For the Healing of the Nations: Essays on Creation, Redemption, and Neo-Calvinism by W. Bradford Littlejohn
My rating: 4 of 5 stars
Good introduction by Escalante. The first two essays by Bratt were very insightful, using Kuyper as a principled model of christian activism. The third essay by Hutchinson was tediously arranged with copious amounts of Latin, but insightful. Perhaps it's best to summarize Escalante's introduction as witty, Bratt's essays as ennobling, and Hutchinson's essay as brain candy for christian literature nerds and ethicists.
Moving on to other contributors in the book, Dr. Tuininga wrote a good, but somewhat "soft" essay about John Calvin's eschatology. Fulford's essay about Calvin's views pertaining to resistance against tyrants was outstanding.
O'Donnell's essay about Scott Oliphant's critique of Bavinck--particularly Bavinck's cognitive foundation for philosophy--was really disappointing, actually. I was particularly bothered by some cheap shots at Van Til's epistemology (Oliphant being a defender of Van Til) because even if Oliphant's semantics are not as precisely delineated as O'Donnell prefers them to be, Van Til did, in fact, address O'Donnell's concerns. See Van Til's Apologetic (by Greg Bahnsen) for further clarification about the way in which Van Til intentionally did not adopt classical epistemological distinctions to limit what he believed to be a better and more Scripturally justified epistemology. (That is not to say that Van Til didn't utilize classical philosophical distinctions at all either; he just didn't limit his own explanation of scriptural language and concepts by those classical distinctions.) So O'Donnell makes some simple mistakes concerning charges against Van Til, especially as he (O'Donnell) claims Van Til related the principle of "Sola Scriptura" with epistemology [e.g. O'Donnell, p. 151, implies this about Van Til's apologetic: that "Sola Scriptura is ...the principium unicum for all knowledge theological or otherwise." However, Van Til's apologetic was that Scripture alone is sufficient in and of itself to justify--at a foundational level--any and all necessary pre-existing conditions for rational human thought and discourse. That is to say, without the rational God of history revealed in Scripture, apologetics would not be possible epistemologically. Sola Scripura--not SOLO Scriptura--is, according to Van Til, the principium unicum for all foundations of knowledge, not "knowledge" generally, "theological or otherwise."] All of this made me suspicious about what O'Donnell overlooked or presumed concerning Oliphant's point.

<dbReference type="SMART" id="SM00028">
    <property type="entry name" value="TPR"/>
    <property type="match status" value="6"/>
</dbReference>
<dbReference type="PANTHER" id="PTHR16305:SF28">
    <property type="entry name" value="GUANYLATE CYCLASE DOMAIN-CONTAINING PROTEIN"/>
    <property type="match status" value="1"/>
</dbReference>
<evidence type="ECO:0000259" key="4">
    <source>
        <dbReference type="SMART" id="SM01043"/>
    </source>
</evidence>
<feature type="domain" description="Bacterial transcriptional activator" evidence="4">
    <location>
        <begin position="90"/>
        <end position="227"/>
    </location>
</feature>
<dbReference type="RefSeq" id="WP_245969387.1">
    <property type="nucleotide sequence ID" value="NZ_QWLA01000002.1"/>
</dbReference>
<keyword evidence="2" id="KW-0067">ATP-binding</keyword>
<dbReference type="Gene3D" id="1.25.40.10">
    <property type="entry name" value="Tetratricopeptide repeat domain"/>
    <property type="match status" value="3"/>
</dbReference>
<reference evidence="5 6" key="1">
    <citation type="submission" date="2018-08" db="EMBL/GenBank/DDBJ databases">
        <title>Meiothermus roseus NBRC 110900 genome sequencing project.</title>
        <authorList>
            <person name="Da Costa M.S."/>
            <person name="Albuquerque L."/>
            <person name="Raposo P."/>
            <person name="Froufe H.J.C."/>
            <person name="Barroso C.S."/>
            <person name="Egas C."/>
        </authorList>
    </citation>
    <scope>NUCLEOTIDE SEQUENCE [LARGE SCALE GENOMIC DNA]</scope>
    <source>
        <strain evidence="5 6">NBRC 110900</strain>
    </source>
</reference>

In the end by beef with O'Donnell was this: He attributes to Oliphant's allegedly poor epistemology a problem of "Van Tilian hypochondria" which seemed to me to be a misunderstanding of Van Til (even if O'Donnell's assessment of Oliphant is correct).
On a more positive note, Miller's essay about the exegetical roots of VanDrunen's R2k project is absolutely outstanding. I actually consider that essay to be immensely helpful, both for its christological arguments against R2k, but also for its exegetical refutation of Kline's contribution to the R2k problem.
Auten's essay about the Rushdooney's influence upon American Christian Reconstructionist movements (in religion and politics) is also very well done. And finally, Minich's essay on infant baptism in relation to a "nature and grace" scheme was also helpful. I was not entirely convinced of Minich's arguments, myself holding a very different perspective of sacramental efficacy than him. However, considering that his Reformed-Calvinist distinctions regarding the "visible and invisible" church are very clear and minutely detailed, I'm sure they will be considered immensely valuable to future generations within that school of thought.